From eetimes, the last keynote speech at the Design Automation Conference (DAC) lived up to its billing of “design without borders.” A tribute to the late A. Richard Newton, it focused on the application of manufacturing and design approaches developed for microelectronics to the emerging field of synthetic biology.
Some months before Newton’s death, Rabaey noted, Newton gave a talk in which he declared that the “future is bio design automation (BDA).
[Applying Electronic Design Automation principles to >Synthetic biology]Rabaey quoted a definition of synthetic biology: “The creation of novel biological functions and tools by modifying or integrating well-characterized biological components into higher-order systems using mathematical modeling to direct the construction towards a desired end product.” This, Rabaey said, sounds like “custom design.
What’s needed to make synthetic biology successful, Rabaey said, are the same three elements that made microelectronics successful. These are a scalable, reliable manufacturing process; a scalable design methodology; and a clear understanding of a computational model. “This is not biology, this is not physics, this is hard core engineering,” Rabaey said.
In electronics, photolithography provides a scalable, reliable manufacturing process for designs involving millions of elements. Biology has a long ways to go. What’s needed, Rabaey said, is a way to generate thousands of genes reliably in a very short time period with very few errors. The difference between what’s available and what’s needed is about a trillion to one.
In electronics, there’s a design methodology that involves clear abstractions, standardized interfaces, a constrained design space, and availability of intellectual property (IP). The same requirements exist in biology, Rabaey said; designers need to build models, compress them for analysis, and synthesize into “substrates” such as e.coli bacteria. “The synergy with EDA is huge,” he said.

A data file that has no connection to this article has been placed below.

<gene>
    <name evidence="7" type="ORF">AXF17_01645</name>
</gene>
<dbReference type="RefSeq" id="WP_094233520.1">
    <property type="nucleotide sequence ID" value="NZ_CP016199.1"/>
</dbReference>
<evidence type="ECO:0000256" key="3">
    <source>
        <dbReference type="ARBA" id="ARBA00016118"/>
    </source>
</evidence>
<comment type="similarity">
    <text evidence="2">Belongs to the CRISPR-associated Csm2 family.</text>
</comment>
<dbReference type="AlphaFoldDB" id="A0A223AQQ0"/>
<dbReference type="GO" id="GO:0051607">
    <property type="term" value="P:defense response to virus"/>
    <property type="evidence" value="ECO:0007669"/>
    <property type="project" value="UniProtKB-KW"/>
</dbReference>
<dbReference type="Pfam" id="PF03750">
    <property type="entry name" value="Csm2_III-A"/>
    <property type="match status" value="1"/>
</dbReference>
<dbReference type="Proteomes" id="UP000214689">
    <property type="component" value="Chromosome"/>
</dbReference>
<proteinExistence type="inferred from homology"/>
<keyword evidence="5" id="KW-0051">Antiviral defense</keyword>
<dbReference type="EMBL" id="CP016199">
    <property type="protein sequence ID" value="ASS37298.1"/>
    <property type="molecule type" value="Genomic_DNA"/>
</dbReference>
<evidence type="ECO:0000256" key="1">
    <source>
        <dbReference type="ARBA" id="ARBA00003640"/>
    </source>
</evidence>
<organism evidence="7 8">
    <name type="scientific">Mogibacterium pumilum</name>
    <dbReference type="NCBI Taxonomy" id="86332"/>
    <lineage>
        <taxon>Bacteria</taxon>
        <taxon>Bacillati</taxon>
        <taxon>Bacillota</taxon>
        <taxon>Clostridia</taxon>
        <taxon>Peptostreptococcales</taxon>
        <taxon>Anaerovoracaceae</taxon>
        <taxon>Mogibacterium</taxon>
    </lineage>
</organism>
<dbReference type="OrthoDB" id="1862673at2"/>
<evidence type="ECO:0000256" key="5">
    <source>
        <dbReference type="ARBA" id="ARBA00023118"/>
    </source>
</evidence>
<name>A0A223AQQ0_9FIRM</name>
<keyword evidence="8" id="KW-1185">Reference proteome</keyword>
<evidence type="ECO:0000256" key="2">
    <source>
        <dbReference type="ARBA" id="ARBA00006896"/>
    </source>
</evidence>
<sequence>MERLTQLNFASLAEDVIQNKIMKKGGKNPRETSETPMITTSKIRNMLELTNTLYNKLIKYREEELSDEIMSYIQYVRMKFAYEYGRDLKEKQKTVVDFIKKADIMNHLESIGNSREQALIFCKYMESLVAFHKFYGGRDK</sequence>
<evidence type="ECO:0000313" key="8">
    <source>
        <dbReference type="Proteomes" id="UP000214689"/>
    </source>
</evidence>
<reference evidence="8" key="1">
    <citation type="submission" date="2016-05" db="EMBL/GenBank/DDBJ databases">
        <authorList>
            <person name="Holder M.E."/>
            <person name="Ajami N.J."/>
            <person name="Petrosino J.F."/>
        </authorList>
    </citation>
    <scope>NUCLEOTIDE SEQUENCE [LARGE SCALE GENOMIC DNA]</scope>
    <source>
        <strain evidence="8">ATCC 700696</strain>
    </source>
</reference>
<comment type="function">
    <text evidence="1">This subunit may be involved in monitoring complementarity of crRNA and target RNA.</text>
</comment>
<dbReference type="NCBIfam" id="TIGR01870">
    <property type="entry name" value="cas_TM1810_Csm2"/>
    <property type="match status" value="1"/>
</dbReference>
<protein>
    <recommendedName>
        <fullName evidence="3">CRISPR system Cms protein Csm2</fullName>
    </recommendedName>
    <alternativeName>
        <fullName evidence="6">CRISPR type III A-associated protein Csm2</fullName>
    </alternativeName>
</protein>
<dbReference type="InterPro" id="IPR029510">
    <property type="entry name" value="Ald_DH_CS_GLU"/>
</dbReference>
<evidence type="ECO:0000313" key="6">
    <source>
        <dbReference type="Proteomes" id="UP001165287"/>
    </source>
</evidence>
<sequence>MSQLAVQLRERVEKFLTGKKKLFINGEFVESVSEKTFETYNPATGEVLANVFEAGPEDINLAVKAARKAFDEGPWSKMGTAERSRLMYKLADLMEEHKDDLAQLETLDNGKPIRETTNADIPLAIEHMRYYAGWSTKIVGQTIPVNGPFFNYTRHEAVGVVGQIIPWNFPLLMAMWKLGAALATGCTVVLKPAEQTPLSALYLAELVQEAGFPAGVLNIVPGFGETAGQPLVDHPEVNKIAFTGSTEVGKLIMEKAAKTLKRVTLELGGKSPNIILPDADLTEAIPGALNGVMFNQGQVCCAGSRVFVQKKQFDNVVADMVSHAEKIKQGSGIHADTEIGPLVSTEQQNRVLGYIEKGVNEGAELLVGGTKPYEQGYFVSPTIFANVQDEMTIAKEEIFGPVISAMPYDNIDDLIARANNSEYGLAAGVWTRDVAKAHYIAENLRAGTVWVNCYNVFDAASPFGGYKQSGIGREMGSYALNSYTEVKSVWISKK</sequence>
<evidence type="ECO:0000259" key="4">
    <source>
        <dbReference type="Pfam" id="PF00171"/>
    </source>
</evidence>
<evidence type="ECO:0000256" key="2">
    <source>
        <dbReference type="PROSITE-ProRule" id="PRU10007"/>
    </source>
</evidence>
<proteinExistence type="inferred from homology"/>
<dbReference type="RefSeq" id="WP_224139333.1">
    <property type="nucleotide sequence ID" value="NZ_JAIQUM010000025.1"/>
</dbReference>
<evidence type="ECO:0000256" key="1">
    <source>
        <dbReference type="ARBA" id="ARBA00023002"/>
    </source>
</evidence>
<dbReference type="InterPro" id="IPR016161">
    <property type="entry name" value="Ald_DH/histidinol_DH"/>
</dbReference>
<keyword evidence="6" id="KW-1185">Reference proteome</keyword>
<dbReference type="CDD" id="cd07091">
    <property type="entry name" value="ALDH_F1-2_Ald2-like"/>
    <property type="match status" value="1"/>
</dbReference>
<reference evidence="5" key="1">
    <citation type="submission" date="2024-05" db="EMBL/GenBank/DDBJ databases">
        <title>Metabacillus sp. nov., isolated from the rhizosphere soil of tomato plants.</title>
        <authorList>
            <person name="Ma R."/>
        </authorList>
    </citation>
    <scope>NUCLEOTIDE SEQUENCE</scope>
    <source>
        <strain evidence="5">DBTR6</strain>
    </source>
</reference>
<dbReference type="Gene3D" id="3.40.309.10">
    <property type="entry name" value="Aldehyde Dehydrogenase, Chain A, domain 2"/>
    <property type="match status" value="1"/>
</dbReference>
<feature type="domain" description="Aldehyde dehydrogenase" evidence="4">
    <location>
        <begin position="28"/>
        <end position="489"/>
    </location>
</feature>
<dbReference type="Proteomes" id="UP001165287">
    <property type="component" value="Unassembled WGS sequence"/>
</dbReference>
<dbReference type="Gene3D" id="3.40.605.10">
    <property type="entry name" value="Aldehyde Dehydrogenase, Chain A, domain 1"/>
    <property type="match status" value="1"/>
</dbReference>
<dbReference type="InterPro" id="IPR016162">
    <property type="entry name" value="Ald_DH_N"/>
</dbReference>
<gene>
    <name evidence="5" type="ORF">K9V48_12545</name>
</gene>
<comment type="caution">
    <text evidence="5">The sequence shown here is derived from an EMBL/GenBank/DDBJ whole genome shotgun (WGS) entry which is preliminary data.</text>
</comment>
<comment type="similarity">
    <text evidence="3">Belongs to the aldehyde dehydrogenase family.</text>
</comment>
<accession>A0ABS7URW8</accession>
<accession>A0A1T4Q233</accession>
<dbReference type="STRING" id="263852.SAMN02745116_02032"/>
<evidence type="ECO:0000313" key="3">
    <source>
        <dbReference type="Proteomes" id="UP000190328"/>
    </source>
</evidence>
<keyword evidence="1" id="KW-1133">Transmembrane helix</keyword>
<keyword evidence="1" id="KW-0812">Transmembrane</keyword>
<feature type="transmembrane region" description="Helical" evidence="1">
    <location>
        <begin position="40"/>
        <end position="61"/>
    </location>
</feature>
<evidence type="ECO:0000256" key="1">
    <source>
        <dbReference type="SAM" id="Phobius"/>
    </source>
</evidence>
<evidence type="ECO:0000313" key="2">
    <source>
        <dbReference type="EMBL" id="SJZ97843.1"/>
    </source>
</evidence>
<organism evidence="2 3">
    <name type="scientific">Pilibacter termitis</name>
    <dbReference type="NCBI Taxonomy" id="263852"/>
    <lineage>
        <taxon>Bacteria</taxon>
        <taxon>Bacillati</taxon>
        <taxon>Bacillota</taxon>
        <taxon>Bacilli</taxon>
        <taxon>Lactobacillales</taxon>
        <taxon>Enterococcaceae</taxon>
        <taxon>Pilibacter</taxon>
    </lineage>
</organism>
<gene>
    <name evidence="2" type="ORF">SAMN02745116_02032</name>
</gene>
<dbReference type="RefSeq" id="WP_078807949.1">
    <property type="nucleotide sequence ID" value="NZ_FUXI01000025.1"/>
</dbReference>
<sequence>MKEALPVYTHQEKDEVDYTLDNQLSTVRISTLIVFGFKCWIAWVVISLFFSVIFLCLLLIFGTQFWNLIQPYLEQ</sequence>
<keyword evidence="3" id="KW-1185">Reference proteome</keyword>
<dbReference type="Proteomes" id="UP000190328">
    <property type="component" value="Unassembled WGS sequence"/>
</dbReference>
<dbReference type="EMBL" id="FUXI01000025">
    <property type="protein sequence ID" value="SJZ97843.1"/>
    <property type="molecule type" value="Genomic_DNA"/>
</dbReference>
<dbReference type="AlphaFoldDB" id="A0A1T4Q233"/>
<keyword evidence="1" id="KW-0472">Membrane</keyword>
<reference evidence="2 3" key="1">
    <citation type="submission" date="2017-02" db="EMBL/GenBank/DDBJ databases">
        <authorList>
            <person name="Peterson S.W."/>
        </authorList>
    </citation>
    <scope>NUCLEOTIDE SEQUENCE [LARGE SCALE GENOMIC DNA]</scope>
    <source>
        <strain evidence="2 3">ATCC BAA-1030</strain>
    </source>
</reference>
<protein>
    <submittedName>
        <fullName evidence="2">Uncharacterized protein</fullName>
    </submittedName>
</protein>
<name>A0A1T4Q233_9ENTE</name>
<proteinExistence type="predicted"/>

Computational models allow designers to describe what’s possible and interpret the capabilities of the system that’s being engineered. While synthetic biology can use advanced modeling and model reduction techniques, “the lack of clear computational models worries me,” Rabaey said.
Just as techniques borrowed from microelectronics can be applied to biology, the reverse is also true, Rabaey said. He showed an example of a “biological oscillator” in which a gene generates a protein that is used to switch the oscillator on and off. It uses e.coli bacteria as a substrate. Hooked up to a scope, it shows a typical oscillation pattern, although the period is in the hundreds of minutes.
But there are more practical ways in which approaches borrowed from the biological world can help overcome the challenges of Moore’s Law, Rabaey said. For instance, consider the problem of timing synchronization — and crickets.
Today, he noted, IC designers use a crystal to distribute a clock signal to all the flip-flops on a die. It’s expensive and difficult to implement. What if designers could instead employ a variety of cheap oscillating elements? Nature does that with the sound the crickets make, Rabaey said, resulting in “distributed synchronization using only local communications without precision timing elements.”
Rabaey said that experimental work has shown the same principle can be applied to chip design using simple analog and digital components with minimal power consumption, and it’s been shown to work